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When people think of the Saint Bernard, they often picture in their heads a massive dog carrying some sort of liquor in a barrel attached to their collar.

Supposedly, the purpose of such liquor was to help the avalanche victims remain warm while awaiting rescue.

However, if we dig deeper into a Saint Bernard's history, we'll soon notice how there are several facts that still remain shrouded in mystery.

Let's discover more about the Saint Bernard's history, and what type of liquor was supposedly carried in the kegs around their neck. 

A Look Back in History 

Before becoming our loyal companions and guardians of our homes, Saint Bernard dogs were utilized for a very noble cause: saving human lives.

These massively large dogs were used along what's known as "the Saint Bernard Pass," the third highest road pass in Switzerland, towering at an impressive 8,100 feet.

The Saint Bernard pass is a 49-mile route connecting Martigny, the French-speaking district found in the canton of Valais in Switzerland, with Aosta, a bilingual region in the Italian Alps.

This ancient pass has a long history dating back to the Celtic and then Roman period. In the 1800, Napoleon used this route to pass through with numerous troops and heavy artillery.

Nowadays, the Great St. Bernard Tunnel allows a more practical route, but the pass, still as of today, remains a historical landmark.

History as Rescuers 

At the highest point of this pass, Archdeacon Bernard de Menthon founded around 1049 the Great Saint Bernard Hospice in hopes of helping distressed travelers along the treacherous path..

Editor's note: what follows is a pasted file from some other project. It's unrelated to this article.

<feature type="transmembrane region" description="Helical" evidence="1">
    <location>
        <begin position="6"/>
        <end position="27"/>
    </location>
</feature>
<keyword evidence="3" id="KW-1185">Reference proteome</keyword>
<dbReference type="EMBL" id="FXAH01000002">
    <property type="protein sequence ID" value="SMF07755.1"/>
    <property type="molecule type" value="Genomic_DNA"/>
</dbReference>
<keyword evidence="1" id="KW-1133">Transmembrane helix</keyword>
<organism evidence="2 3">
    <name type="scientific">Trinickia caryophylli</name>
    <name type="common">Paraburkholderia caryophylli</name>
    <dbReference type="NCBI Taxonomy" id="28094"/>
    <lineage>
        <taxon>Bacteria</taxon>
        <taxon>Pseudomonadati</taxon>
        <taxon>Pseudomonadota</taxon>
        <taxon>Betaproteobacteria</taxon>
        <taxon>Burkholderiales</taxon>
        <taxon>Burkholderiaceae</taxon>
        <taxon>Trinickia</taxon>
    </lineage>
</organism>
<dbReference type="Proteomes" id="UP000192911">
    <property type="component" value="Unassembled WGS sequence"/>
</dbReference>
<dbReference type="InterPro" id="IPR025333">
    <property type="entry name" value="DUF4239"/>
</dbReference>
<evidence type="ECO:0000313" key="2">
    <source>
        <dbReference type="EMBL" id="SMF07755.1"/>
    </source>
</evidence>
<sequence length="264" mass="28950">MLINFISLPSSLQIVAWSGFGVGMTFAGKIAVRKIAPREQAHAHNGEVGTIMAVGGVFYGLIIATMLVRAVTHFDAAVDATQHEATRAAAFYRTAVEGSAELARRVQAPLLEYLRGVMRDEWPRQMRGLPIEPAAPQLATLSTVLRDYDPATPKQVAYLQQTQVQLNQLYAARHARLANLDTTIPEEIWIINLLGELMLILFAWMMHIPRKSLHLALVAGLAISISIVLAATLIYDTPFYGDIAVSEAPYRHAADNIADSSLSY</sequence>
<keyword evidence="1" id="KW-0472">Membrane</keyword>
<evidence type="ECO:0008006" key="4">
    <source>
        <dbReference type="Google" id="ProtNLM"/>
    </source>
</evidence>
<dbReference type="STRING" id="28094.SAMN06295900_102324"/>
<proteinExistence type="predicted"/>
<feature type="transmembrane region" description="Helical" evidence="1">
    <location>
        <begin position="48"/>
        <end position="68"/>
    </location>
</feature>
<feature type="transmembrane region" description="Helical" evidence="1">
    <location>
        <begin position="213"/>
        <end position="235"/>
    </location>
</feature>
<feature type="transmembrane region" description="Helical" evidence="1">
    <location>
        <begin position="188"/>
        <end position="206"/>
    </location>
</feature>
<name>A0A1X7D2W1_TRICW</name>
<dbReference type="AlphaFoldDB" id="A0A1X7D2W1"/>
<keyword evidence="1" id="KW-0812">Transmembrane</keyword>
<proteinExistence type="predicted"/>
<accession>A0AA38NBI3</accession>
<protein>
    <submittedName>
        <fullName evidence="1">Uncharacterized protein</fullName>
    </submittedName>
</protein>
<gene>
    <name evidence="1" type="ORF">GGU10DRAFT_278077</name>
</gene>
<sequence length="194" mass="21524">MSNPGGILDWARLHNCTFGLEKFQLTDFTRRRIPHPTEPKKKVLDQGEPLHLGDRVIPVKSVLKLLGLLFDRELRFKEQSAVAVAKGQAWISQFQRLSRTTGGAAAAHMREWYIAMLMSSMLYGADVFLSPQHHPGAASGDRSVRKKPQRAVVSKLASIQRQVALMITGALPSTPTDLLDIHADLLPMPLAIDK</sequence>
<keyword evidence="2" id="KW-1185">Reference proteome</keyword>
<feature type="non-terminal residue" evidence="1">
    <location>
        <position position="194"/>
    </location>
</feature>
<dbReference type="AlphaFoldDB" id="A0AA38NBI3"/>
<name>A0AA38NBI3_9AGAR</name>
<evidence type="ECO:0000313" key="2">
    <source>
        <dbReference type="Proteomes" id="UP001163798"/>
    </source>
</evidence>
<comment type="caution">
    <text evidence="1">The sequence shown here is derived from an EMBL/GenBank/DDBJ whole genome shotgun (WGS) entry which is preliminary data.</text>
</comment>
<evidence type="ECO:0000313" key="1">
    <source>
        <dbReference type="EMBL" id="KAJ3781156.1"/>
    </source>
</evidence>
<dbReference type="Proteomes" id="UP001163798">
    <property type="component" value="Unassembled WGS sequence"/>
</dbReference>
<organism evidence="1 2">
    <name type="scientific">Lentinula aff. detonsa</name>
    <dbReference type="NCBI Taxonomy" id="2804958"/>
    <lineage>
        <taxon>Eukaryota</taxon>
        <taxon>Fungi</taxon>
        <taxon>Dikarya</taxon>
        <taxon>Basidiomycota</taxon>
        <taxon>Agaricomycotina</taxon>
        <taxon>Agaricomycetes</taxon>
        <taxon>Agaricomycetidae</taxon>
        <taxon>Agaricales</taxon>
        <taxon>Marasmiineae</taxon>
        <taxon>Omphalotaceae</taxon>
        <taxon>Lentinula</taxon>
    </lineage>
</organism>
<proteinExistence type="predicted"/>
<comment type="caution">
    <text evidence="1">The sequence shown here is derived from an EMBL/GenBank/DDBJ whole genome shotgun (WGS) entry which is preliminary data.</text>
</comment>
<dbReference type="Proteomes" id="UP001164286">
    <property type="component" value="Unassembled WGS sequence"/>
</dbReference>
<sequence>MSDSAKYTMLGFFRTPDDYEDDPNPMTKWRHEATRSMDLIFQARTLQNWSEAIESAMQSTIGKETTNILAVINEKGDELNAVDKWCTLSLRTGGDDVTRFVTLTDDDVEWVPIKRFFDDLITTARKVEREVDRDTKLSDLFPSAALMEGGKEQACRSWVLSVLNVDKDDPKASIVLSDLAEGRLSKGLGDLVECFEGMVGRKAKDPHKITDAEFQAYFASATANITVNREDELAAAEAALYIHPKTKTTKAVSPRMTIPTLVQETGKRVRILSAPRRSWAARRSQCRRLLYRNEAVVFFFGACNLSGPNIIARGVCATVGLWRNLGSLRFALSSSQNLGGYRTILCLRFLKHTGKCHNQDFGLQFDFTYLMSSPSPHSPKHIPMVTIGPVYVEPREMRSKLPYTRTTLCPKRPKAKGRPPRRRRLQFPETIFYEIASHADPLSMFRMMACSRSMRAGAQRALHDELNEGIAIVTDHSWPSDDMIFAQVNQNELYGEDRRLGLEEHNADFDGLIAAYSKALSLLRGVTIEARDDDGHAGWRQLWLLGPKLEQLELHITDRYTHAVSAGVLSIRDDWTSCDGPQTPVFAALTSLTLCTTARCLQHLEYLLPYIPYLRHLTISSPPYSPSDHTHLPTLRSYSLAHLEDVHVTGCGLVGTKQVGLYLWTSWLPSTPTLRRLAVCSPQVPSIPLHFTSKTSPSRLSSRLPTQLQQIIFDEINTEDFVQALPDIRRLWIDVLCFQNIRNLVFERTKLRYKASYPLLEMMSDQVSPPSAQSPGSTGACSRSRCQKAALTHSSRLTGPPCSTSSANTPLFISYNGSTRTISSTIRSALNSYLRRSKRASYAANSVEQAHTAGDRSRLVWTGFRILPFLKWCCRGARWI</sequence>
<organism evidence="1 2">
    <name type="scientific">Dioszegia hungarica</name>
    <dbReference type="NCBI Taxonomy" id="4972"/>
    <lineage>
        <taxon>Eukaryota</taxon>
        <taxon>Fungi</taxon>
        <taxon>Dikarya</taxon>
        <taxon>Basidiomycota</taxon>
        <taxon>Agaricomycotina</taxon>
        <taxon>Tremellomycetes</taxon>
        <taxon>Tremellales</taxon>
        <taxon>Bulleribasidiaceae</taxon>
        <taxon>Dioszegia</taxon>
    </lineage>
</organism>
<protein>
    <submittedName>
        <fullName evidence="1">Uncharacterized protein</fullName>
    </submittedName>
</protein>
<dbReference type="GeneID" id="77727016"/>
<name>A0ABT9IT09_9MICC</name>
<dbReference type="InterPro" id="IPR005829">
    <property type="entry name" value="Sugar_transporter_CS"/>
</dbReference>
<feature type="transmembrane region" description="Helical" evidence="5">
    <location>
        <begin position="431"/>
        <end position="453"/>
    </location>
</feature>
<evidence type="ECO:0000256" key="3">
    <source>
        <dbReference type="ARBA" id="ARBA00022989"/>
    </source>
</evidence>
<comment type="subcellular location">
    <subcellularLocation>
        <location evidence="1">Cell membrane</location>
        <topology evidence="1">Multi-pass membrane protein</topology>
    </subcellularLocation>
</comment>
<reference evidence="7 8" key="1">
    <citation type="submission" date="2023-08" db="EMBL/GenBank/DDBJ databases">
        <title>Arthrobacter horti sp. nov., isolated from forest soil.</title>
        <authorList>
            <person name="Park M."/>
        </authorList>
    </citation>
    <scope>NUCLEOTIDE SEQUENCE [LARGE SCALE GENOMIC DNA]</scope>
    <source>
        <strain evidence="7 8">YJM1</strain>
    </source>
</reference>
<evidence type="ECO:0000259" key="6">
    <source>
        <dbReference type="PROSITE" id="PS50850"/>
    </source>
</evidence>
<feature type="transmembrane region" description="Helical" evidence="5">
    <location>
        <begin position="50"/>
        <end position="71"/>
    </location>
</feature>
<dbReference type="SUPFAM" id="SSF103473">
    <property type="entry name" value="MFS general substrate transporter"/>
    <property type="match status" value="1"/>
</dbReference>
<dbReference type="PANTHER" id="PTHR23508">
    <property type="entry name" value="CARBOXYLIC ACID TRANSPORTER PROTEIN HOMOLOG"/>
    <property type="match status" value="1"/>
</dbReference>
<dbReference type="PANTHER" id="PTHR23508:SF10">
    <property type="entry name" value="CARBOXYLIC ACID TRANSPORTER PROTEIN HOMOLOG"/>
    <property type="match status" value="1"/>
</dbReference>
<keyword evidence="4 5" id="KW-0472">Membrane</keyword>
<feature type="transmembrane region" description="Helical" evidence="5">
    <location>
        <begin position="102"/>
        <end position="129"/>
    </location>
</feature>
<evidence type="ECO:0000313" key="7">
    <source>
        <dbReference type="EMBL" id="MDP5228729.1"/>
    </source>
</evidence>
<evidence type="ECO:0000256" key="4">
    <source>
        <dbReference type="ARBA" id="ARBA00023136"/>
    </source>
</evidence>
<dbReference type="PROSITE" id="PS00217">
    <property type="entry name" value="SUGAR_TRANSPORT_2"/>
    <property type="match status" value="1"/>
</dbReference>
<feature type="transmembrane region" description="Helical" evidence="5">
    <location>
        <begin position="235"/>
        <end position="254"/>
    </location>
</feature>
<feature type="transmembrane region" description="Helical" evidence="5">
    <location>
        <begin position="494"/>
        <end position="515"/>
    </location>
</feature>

Initially, Saint Bernard dogs were meant to be a guardian of the hospice, however, later on they turned out becoming handy rescue dogs.

Saint Bernard dogs indeed were strong enough to walk through deep snow drifts and had a good sense of smell to track travelers. 

There dogs were found to have a natural instinct to look for people trapped in snow

Once found, the stranded travelers were offered nourishment, clothing and shelter in the hospice by the monks.

It is possible that the monks carried flasks of brandy and provided them to stranded travelers to help warm them up. 

St. Bernards - To The Rescue by John Emms (artist)

St. Bernards - To The Rescue by John Emms (artist)

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What Do Saint Bernard's Carry in Their Barrel?

Sadly, Saint Bernard dogs didn't carry anything in their barrels for the simple fact that they didn't carry barrels in the first place.

Turns out, according to The Saint Bernard Club of New South Wales, it is widely agreed that the actual use of small barrels of brandy attached to a Saint Bernard's neck is a myth.

 However, despite the myth, the Saint Bernard is still recognized as a barrel-toting mountain rescuer nevertheless.

The liquor contained in the barrel was supposedly brandy.

The Myth of the Saint Bernard's' Barrels 

The myth behind the Saint Bernard dog carrying a whiskey barrel around his neck is based on a painting by Edwin Landseer, a famous and very talented painter from England.

In one of his paintings, two Saint Bernards are shown rescuing a fallen traveler. 

In this painting, the Saint Bernard on the left barks, while the other who has a barrel hung around its neck, licks his hand. According to Landseer, this barrel contained brandy.

Alpine Mastiffs Reanimating a Distressed Traveler by Edwin Landseer

Alpine Mastiffs Reanimating a Distressed Traveler by Edwin Landseer

The Myth of Liquor Warming Up

Another myth involves the longstanding belief that liquor helps warm up people struggling with the cold. 

While drinking boozy liquors may initially make one feel warmer, they actually do a bad job in actually keeping people warm or preventing hypothermia. 

Indeed, it can be said that the opposite holds true, alcohol actually lowers a person's core temperature.

Barry, The Ultimate Savior 

One Saint Bernard worthy of mentioning was the legendary Barry, who is credited for saving the lives of over 40 people. 

In one incident, he rescued a young boy who was stuck on an icy ledge. He crawled inch-by-inch to the boy, licking his face. There was no way for the monks to reach the boy, so Barry had to rescue him.

The boy held onto Barry's neck and was slowly dragged to safety.

Barry's body is now displayed at the Natural History Museum in Berne, Switzerland, where he still can be admired today.

A drawing of Barry rescuing a child-Author unknown

A drawing of Barry rescuing a child-Author unknown

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